"It feels kind of like the energy is low. Like hopeless. People gave up," Kimbo Bethel said.
Bethel has lived in Albany since the age of 15. He's seen the changes the streets, the homes have gone through in the neighborhoods of West Hill and South End. He says it's different now.
"You go past here, and it's not the same. We usually had nice houses. Generation after generation, it just started to look like it depreciated," Bethel said.
On nearly every other street, you can spot homes or buildings that used to be something, filled with life, now become an empty lot - abandoned, rotting, an eyesore.
The quality of life in these neighborhoods deteriorates as well.
"The problem I believe that we have when they're vacant like this is where you get a lot of your drug activities into vacant buildings," said Larry Tune, a landlord in Albany.
It's been this way for years.
"A lot of the vacant buildings and disinvestment that we're struggling to undo today started back in the 1930s, through intentional means and just continued over generation to generation," Zaranko said.
The residents feel neglected. They want this change from the Legacy Cities program.
In 2016, Tune rehabbed an apartment complex at 56 Second Avenue in Albany.
He said he's wanted companies to invest in the South End and West Hill neighborhoods for a long time, like he has. Because there is an opportunity to grow.
"I'm a resident of the city of Albany all my life. Down here, I really haven't seen anything happening, and it needs to happen."
The Legacy Cities program will give people something to be proud of.
"It'll uplift the people, and they would take more pride in feeling good where they live and taking care of where they live at," Bethel said.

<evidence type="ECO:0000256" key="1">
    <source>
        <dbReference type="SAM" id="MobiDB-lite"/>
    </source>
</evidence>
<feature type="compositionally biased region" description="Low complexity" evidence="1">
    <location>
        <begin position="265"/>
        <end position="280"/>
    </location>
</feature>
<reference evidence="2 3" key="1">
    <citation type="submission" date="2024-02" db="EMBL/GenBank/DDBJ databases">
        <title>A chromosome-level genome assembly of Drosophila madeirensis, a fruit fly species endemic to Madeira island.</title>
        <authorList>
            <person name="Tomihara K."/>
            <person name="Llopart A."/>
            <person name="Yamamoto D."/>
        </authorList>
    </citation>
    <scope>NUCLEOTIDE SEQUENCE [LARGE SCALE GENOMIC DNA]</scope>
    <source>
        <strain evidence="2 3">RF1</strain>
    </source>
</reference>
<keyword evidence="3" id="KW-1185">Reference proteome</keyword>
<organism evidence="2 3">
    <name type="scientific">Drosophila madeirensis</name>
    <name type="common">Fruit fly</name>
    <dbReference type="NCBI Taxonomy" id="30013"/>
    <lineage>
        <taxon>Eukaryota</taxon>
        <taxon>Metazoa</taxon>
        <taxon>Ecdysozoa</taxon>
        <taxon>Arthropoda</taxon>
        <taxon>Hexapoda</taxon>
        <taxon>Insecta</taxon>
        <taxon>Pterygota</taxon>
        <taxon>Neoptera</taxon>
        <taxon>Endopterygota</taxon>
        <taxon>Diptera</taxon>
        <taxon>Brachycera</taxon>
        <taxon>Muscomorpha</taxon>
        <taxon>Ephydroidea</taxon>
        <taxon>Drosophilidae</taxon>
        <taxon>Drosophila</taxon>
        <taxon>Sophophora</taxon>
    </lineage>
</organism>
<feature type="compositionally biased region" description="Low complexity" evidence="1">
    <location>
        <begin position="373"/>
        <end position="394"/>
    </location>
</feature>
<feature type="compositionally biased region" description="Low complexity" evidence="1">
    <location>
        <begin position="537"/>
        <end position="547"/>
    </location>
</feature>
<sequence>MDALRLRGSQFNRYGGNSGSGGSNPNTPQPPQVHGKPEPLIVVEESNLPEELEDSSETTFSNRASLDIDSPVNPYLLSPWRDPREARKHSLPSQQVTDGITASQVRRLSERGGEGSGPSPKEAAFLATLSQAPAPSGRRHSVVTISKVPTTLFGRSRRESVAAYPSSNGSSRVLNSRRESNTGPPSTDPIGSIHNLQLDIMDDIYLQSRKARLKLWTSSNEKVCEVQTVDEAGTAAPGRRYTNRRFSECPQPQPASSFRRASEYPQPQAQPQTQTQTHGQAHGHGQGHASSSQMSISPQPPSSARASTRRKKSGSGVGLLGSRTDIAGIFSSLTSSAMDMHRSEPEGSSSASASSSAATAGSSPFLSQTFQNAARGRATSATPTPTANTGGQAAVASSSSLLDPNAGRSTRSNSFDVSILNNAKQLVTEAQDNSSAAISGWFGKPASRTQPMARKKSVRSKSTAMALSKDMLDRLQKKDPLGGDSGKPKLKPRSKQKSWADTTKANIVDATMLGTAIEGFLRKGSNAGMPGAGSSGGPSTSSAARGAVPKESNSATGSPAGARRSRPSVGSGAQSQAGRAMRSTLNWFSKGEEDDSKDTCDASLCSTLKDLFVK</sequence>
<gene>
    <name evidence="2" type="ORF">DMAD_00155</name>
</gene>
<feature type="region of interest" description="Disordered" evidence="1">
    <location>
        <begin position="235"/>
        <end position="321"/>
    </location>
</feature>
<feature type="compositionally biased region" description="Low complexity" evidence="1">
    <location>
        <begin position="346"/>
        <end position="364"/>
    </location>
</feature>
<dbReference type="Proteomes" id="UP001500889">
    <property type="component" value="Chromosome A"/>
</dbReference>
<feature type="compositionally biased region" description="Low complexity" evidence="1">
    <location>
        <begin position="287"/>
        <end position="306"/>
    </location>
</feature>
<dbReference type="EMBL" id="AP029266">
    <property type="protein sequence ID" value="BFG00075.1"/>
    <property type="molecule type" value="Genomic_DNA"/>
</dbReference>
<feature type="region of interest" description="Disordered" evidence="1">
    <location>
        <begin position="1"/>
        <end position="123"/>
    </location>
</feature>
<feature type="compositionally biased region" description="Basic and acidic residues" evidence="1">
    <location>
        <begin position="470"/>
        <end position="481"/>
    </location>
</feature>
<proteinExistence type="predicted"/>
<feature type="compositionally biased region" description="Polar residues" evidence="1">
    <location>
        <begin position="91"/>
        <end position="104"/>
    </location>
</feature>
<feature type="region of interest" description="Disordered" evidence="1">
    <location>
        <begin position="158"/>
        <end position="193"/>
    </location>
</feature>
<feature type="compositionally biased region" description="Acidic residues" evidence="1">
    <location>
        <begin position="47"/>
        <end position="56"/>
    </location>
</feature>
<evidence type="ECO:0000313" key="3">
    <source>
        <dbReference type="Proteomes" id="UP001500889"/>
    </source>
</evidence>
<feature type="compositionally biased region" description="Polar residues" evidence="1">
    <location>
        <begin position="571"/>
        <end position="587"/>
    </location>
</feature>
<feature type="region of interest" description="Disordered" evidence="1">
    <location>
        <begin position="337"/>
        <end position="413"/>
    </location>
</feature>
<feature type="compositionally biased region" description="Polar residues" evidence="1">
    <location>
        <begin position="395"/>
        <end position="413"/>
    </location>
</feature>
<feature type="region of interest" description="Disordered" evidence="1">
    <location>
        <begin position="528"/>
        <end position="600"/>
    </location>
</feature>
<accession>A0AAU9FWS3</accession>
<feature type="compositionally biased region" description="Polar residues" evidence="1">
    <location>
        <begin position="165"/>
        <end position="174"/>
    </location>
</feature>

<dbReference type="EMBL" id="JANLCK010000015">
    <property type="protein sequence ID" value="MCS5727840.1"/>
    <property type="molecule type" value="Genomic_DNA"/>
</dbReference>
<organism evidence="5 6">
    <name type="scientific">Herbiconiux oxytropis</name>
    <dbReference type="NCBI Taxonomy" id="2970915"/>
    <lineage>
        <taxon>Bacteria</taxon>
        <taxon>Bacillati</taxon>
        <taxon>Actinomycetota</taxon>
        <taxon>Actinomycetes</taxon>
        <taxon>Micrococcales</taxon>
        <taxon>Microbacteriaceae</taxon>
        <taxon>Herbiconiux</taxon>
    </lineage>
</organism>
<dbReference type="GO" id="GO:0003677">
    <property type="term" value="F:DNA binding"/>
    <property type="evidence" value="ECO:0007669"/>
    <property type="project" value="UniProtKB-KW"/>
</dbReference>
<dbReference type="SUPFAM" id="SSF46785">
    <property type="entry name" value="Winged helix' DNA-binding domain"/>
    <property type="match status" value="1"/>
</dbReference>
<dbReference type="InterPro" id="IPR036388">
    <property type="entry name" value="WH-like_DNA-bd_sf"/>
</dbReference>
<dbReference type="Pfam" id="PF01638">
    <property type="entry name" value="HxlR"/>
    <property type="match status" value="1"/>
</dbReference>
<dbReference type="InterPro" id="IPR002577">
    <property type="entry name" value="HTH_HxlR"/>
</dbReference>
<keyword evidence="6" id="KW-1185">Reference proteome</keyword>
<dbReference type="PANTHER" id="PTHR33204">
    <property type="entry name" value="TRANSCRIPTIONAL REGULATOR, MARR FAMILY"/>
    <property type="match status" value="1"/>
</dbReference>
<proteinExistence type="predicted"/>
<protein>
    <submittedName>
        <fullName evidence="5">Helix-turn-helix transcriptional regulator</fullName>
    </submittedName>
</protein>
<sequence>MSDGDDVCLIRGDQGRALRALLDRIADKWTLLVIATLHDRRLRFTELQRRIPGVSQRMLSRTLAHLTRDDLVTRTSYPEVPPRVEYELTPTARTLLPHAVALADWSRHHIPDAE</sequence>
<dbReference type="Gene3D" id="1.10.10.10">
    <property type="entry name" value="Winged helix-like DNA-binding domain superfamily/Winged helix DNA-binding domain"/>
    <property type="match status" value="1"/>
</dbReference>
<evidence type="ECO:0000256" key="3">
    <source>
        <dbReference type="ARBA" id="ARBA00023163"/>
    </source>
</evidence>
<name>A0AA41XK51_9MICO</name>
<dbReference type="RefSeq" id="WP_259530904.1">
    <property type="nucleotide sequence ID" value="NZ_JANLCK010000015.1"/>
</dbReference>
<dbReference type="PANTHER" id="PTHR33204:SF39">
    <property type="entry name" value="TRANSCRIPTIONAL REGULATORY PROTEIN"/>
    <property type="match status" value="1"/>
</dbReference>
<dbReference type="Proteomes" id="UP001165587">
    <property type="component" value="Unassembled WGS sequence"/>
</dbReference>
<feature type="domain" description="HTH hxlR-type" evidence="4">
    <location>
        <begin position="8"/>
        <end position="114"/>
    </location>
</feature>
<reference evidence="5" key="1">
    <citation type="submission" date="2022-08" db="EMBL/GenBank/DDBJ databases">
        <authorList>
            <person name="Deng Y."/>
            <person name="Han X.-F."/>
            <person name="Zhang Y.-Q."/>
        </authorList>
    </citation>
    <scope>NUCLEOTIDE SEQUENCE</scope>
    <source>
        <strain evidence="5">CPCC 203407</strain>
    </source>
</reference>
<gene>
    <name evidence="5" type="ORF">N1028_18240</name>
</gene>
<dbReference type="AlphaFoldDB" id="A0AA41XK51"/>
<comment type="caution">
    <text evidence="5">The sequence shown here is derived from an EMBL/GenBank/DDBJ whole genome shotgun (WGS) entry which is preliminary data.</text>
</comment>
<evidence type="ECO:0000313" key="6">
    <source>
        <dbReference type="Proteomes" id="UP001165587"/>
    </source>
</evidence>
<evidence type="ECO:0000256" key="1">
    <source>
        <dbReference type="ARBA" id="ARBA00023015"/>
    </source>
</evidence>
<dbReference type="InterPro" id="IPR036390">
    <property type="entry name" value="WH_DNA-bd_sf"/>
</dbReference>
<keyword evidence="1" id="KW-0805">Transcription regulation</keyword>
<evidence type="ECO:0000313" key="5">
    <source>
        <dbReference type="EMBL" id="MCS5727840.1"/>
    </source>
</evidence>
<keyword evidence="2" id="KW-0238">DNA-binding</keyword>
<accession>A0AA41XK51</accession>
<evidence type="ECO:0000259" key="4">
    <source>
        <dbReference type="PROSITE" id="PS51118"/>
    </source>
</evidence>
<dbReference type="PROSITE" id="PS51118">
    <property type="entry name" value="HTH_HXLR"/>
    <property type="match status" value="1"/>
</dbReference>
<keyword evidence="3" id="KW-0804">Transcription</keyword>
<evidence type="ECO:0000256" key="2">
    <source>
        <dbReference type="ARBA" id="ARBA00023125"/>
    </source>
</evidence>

What Changes Have Been Made?
Since 13 Investigates first reported on this topic in 2018, the city of Albany has taken strides to get these communities back on their feet.
After contacting Albany Mayor Kathy Sheehan's office since last week, they finally got back to us 13 Investigates on Jan. 10, the same day the story aired on our newscast. 13 Investigates was able to get an interview with Sheehan.
It's not hard to look at a property in the city of Albany and realize it's been left to decay.
It's the reality so many people who live in neighborhoods like West Hill and the South End have to look at each day.
In 2018, there were 1,044 vacant properties across the city. Now, there are 988.
It does not seem like a significant change in four years, but Sheehan said it actually is, "because of how vacant buildings are counted."
Sheehan said they have taken a deep dive to see what properties need extra attention.
"Those particular properties that are really problematic. Where we're getting high numbers of code violations, where we're seeing high call volumes."
The reason there are still lots of vacant properties is that an overwhelming majority of these properties are not tax delinquent. Taxes are being paid.
"It makes it challenging for us and the county to go after them," Sheehan said. "That's why we have to focus on those buildings that are providing code violations, those buildings that are magnets for trouble."
As for those buildings with a big red "X" on them, there are currently 263 of them across Albany.
Back in 2018, Sheehan said there were over 400.
The city set a goal in 2018 to cut down on the number of buildings with a red "X" by at least 30%. They exceeded that goal.
"If we invest in the infrastructure, we believe that we can then attract investment in the housing, and that's exactly what we're seeing happening," Sheehan said.